Thursday, July 21, 2011
Blog Carnival: We've Got You Covered (Birth Control)
We’re happy to take part in the National Women’s Law Center’s blog carnival campaign about the importance of access to contraception for all those who want it. It’s great that the National Women’s Law Center is bringing this important issue to attention, because unfortunately, access to birth control information – and birth control itself – isn’t readily available to all.
There are lots of different views on how to provide birth control counseling and information during the time of abortion. One view is that all women seeking abortions must/should have birth control counseling (whether they want it or not). Under this category, some feel that all women should leave the abortion clinic with some form of contraceptive because if the client ends up returning for an abortion, the providers/society/clinic/counselor somehow “failed” her. Others feel more that it’s a fluid subject and should be one driven by the client herself: she requests the information, the clinic provides it, and the clinic gives the type of method she’s seeking/asking for. Under this view, the clinic staff would not feel they “failed” a client if she came back for an abortion. (Statistically, most women who have abortions have had at least one before.)
One of the things that I always enjoy at work is when a patient – either on the phone or on the day of her abortion – asks lots of questions about birth control. I love being able to share as much information as possible, and letting her come up with what she feels is the best method for her at the time. I feel fortunate to work for an abortion provider that really puts that decision in women’s hands. Though I think it’s imperative that all women – who want it – have access to both birth control and birth control information, I also think it’s totally OK for patients not to receive birth control after their abortions if they don’t want it. I’ve heard comments (that I believe are judgmental) like this to women on the day of their abortions, “Are you sure you want to continue using condoms as your birth control? I mean, that’s what you said you were using this time and look what happened.” I find this cringe worthy, parental, and well, totally not feminist.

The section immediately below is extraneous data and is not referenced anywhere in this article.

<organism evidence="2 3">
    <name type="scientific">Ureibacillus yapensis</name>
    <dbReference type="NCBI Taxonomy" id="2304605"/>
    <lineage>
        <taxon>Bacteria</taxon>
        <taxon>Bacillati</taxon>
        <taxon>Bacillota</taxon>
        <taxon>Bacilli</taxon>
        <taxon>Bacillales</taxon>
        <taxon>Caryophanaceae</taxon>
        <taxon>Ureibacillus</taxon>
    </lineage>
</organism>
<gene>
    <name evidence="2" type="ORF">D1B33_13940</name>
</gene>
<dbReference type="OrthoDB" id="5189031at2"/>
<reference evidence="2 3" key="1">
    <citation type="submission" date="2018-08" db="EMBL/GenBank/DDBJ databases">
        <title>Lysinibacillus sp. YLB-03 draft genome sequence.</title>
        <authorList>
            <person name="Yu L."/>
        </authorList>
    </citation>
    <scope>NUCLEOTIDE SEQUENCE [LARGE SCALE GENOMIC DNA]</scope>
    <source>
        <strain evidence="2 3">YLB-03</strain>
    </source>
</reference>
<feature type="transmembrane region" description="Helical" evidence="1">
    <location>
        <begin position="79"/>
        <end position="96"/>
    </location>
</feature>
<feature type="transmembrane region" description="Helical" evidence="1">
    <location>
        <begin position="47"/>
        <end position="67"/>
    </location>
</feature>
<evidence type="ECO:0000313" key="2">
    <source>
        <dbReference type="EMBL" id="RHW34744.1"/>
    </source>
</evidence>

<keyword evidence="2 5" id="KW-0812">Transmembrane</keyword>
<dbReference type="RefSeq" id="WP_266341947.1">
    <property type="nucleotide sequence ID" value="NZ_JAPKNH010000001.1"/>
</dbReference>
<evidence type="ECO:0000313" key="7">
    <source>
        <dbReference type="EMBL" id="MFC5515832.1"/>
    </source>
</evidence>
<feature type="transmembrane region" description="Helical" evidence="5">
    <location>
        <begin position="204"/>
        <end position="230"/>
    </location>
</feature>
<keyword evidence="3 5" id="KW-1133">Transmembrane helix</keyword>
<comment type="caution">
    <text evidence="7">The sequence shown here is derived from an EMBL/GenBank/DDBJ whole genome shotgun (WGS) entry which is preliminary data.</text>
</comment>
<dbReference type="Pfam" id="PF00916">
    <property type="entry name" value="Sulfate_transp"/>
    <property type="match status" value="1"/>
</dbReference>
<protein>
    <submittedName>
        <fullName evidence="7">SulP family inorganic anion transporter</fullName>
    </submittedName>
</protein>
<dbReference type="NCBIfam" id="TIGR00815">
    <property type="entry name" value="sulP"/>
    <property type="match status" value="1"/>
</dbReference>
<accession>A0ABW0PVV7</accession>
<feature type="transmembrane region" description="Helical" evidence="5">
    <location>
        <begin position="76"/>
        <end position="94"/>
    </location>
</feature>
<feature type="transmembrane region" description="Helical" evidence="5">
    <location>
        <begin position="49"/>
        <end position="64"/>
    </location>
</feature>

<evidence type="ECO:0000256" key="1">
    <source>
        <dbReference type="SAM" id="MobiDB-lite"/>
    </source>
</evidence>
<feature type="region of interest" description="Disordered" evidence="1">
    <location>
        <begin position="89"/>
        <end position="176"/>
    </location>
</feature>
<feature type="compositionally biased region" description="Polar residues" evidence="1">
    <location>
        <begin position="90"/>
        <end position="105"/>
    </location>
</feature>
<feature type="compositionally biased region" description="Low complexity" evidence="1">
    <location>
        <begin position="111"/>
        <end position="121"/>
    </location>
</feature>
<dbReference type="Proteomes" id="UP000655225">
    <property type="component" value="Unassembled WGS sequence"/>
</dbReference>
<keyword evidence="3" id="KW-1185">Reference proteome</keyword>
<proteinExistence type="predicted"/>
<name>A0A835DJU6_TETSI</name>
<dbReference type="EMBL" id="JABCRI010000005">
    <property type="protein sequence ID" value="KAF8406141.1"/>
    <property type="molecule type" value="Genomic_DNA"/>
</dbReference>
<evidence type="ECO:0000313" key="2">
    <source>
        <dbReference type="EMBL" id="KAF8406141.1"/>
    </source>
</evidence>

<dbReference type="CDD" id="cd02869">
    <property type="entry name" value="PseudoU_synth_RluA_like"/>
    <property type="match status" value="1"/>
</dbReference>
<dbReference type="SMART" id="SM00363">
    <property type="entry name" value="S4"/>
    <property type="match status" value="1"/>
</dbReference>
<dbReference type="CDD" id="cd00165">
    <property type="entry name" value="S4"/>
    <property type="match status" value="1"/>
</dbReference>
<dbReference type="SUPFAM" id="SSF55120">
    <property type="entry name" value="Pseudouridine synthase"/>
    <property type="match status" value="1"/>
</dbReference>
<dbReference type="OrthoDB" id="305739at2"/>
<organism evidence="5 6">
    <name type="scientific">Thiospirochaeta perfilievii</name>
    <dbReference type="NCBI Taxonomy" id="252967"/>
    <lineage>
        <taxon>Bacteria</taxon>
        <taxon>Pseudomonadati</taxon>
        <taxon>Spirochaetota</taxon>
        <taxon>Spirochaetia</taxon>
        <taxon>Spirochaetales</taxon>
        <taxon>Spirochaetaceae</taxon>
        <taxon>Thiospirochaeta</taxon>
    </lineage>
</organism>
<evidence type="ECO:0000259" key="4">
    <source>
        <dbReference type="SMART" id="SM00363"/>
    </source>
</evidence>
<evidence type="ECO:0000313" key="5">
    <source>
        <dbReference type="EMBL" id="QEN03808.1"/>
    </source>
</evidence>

I’ve come across quite a bit of judgment/bias on certain types of birth control methods, too. Barrier methods, withdrawal, and “natural family planning” types of BC seem to be frowned upon. It’s true that statistically they’re less effective, but certainly that depends on the individual using them, their knowledge about the method(s), and their knowledge about themselves and their bodies. Just as it’s important for women to have access to as much information they want when considering an IUD versus Implanon, women who are interested in natural family planning/withdrawal/barrier methods deserve to have accurate information on those methods as well. And they deserve to be supported. I’ve been working in RH for many years and I choose not to use a hormonal birth control method. In fact, for over 10 years, I haven’t used any type of “conventional” birth control at all. Not even condoms. (Gasp!) My partner and I use the withdrawal method. Our children were planned and I have not had any unplanned pregnancies. Many people (myself included) combine several methods together (I tend to use withdrawal with some natural family planning and Plan B for back-up when needed). I believe I know when I ovulate. My periods are regular and I experience mittleshmerz. My partner is very – err – disciplined I feel very confident and happy with my BC choice.
Unfortunately, despite my success in preventing unplanned pregnancies and planning some planned ones, I still am given a hard time by my PCP and other physicians who kind of “mock” me that I do not use any birth control. Then they lecture me about it. (Which is super annoying and I always want to say, “It’s OK. If I get pregnant, I can just get an abortion at work!”) The fact is, I DO use birth control. Just not hormonal or device-driven birth control. And I believe I know what the hell I’m doing and – really – no unplanned pregnancies in 10 years is pretty damn good, in my book! I also cannot be the only person out there with a similar experience.
I think our jobs are to trust that women know what’s best for them at the time. Given them the information about the birth control they’re interested in. Answer their questions. Ask them questions. Help provide an environment of critical thinking. Let them decide what method they want. Help them get it. (On a macro level, advocate that all women can access affordable contraception!) And support them in their decision. We trust them to make the decision to have an abortion (which, don't-ever-forget might actually be her form of birth control, too!), we should trust them to make decisions about their overall reproductive health.